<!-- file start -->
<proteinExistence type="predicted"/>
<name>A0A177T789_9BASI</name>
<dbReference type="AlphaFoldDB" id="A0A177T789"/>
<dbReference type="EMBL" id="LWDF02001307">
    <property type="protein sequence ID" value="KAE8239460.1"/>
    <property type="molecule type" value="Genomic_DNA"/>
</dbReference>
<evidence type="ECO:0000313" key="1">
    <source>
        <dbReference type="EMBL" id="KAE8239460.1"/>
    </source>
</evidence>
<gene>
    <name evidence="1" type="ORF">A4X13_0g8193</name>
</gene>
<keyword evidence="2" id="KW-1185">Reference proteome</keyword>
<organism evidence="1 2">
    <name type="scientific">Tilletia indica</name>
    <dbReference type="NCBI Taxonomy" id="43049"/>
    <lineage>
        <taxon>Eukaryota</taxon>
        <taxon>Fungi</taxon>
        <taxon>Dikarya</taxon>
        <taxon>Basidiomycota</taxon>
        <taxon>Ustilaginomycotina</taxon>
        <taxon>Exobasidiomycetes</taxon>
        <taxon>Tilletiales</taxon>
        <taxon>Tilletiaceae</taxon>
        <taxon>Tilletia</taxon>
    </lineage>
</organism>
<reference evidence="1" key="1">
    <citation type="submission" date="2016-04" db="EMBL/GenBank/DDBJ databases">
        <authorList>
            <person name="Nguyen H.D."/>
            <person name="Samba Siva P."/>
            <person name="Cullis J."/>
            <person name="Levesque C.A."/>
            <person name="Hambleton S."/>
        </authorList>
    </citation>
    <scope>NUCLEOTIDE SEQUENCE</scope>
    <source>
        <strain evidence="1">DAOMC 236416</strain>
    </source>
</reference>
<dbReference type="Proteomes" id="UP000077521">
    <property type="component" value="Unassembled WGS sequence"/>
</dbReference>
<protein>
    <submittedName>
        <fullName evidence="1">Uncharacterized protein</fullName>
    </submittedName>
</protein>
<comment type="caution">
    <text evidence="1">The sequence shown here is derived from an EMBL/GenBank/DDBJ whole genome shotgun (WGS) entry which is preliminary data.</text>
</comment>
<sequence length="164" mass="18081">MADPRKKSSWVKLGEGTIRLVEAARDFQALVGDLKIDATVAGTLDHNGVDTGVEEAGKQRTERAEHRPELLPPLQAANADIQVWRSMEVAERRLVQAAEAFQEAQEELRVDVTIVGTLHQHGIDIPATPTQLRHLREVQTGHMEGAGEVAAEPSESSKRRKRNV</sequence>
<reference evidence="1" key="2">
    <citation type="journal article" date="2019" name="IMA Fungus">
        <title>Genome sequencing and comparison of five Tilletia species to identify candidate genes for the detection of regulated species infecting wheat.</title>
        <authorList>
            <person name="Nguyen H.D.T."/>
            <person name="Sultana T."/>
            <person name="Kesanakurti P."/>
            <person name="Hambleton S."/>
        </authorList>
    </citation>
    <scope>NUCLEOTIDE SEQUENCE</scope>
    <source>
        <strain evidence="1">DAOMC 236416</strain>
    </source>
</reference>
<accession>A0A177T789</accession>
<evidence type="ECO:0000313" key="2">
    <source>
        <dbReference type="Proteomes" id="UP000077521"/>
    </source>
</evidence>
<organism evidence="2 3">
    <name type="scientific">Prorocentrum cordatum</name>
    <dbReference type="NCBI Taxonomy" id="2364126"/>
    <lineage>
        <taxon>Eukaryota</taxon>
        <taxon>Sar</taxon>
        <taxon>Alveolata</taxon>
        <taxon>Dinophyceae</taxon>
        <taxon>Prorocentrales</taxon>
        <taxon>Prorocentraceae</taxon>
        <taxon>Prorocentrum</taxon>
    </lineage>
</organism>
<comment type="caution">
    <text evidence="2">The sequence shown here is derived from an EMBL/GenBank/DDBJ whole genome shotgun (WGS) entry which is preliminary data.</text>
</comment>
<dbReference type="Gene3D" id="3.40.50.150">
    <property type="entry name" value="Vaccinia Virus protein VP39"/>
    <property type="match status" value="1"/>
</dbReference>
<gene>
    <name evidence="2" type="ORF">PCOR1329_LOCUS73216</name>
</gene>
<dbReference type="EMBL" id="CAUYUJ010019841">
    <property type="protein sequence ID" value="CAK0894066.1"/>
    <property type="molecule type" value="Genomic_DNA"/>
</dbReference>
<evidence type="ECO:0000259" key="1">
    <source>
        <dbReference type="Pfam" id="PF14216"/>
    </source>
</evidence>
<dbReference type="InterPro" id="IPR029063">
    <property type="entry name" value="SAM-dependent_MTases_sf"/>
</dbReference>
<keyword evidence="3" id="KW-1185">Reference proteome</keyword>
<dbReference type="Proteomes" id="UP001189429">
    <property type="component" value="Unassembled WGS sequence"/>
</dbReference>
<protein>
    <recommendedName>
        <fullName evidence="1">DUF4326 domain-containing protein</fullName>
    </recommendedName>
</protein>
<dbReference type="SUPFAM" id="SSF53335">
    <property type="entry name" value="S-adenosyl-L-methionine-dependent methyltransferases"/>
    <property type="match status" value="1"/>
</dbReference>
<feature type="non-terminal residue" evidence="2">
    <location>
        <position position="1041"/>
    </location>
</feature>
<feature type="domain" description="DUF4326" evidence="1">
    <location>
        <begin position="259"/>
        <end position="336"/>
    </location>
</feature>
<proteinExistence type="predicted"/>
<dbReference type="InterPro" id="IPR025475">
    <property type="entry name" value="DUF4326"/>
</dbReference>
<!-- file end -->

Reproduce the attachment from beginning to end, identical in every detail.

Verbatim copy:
<proteinExistence type="predicted"/>
<name>A0A177T789_9BASI</name>
<dbReference type="AlphaFoldDB" id="A0A177T789"/>
<dbReference type="EMBL" id="LWDF02001307">
    <property type="protein sequence ID" value="KAE8239460.1"/>
    <property type="molecule type" value="Genomic_DNA"/>
</dbReference>
<evidence type="ECO:0000313" key="1">
    <source>
        <dbReference type="EMBL" id="KAE8239460.1"/>
    </source>
</evidence>
<gene>
    <name evidence="1" type="ORF">A4X13_0g8193</name>
</gene>
<keyword evidence="2" id="KW-1185">Reference proteome</keyword>
<organism evidence="1 2">
    <name type="scientific">Tilletia indica</name>
    <dbReference type="NCBI Taxonomy" id="43049"/>
    <lineage>
        <taxon>Eukaryota</taxon>
        <taxon>Fungi</taxon>
        <taxon>Dikarya</taxon>
        <taxon>Basidiomycota</taxon>
        <taxon>Ustilaginomycotina</taxon>
        <taxon>Exobasidiomycetes</taxon>
        <taxon>Tilletiales</taxon>
        <taxon>Tilletiaceae</taxon>
        <taxon>Tilletia</taxon>
    </lineage>
</organism>
<reference evidence="1" key="1">
    <citation type="submission" date="2016-04" db="EMBL/GenBank/DDBJ databases">
        <authorList>
            <person name="Nguyen H.D."/>
            <person name="Samba Siva P."/>
            <person name="Cullis J."/>
            <person name="Levesque C.A."/>
            <person name="Hambleton S."/>
        </authorList>
    </citation>
    <scope>NUCLEOTIDE SEQUENCE</scope>
    <source>
        <strain evidence="1">DAOMC 236416</strain>
    </source>
</reference>
<dbReference type="Proteomes" id="UP000077521">
    <property type="component" value="Unassembled WGS sequence"/>
</dbReference>
<protein>
    <submittedName>
        <fullName evidence="1">Uncharacterized protein</fullName>
    </submittedName>
</protein>
<comment type="caution">
    <text evidence="1">The sequence shown here is derived from an EMBL/GenBank/DDBJ whole genome shotgun (WGS) entry which is preliminary data.</text>
</comment>
<sequence length="164" mass="18081">MADPRKKSSWVKLGEGTIRLVEAARDFQALVGDLKIDATVAGTLDHNGVDTGVEEAGKQRTERAEHRPELLPPLQAANADIQVWRSMEVAERRLVQAAEAFQEAQEELRVDVTIVGTLHQHGIDIPATPTQLRHLREVQTGHMEGAGEVAAEPSESSKRRKRNV</sequence>
<reference evidence="1" key="2">
    <citation type="journal article" date="2019" name="IMA Fungus">
        <title>Genome sequencing and comparison of five Tilletia species to identify candidate genes for the detection of regulated species infecting wheat.</title>
        <authorList>
            <person name="Nguyen H.D.T."/>
            <person name="Sultana T."/>
            <person name="Kesanakurti P."/>
            <person name="Hambleton S."/>
        </authorList>
    </citation>
    <scope>NUCLEOTIDE SEQUENCE</scope>
    <source>
        <strain evidence="1">DAOMC 236416</strain>
    </source>
</reference>
<accession>A0A177T789</accession>
<evidence type="ECO:0000313" key="2">
    <source>
        <dbReference type="Proteomes" id="UP000077521"/>
    </source>
</evidence>
<organism evidence="2 3">
    <name type="scientific">Prorocentrum cordatum</name>
    <dbReference type="NCBI Taxonomy" id="2364126"/>
    <lineage>
        <taxon>Eukaryota</taxon>
        <taxon>Sar</taxon>
        <taxon>Alveolata</taxon>
        <taxon>Dinophyceae</taxon>
        <taxon>Prorocentrales</taxon>
        <taxon>Prorocentraceae</taxon>
        <taxon>Prorocentrum</taxon>
    </lineage>
</organism>
<comment type="caution">
    <text evidence="2">The sequence shown here is derived from an EMBL/GenBank/DDBJ whole genome shotgun (WGS) entry which is preliminary data.</text>
</comment>
<dbReference type="Gene3D" id="3.40.50.150">
    <property type="entry name" value="Vaccinia Virus protein VP39"/>
    <property type="match status" value="1"/>
</dbReference>
<gene>
    <name evidence="2" type="ORF">PCOR1329_LOCUS73216</name>
</gene>
<dbReference type="EMBL" id="CAUYUJ010019841">
    <property type="protein sequence ID" value="CAK0894066.1"/>
    <property type="molecule type" value="Genomic_DNA"/>
</dbReference>
<evidence type="ECO:0000259" key="1">
    <source>
        <dbReference type="Pfam" id="PF14216"/>
    </source>
</evidence>
<dbReference type="InterPro" id="IPR029063">
    <property type="entry name" value="SAM-dependent_MTases_sf"/>
</dbReference>
<keyword evidence="3" id="KW-1185">Reference proteome</keyword>
<dbReference type="Proteomes" id="UP001189429">
    <property type="component" value="Unassembled WGS sequence"/>
</dbReference>
<protein>
    <recommendedName>
        <fullName evidence="1">DUF4326 domain-containing protein</fullName>
    </recommendedName>
</protein>
<dbReference type="SUPFAM" id="SSF53335">
    <property type="entry name" value="S-adenosyl-L-methionine-dependent methyltransferases"/>
    <property type="match status" value="1"/>
</dbReference>
<feature type="non-terminal residue" evidence="2">
    <location>
        <position position="1041"/>
    </location>
</feature>
<feature type="domain" description="DUF4326" evidence="1">
    <location>
        <begin position="259"/>
        <end position="336"/>
    </location>
</feature>
<proteinExistence type="predicted"/>
<dbReference type="InterPro" id="IPR025475">
    <property type="entry name" value="DUF4326"/>
</dbReference>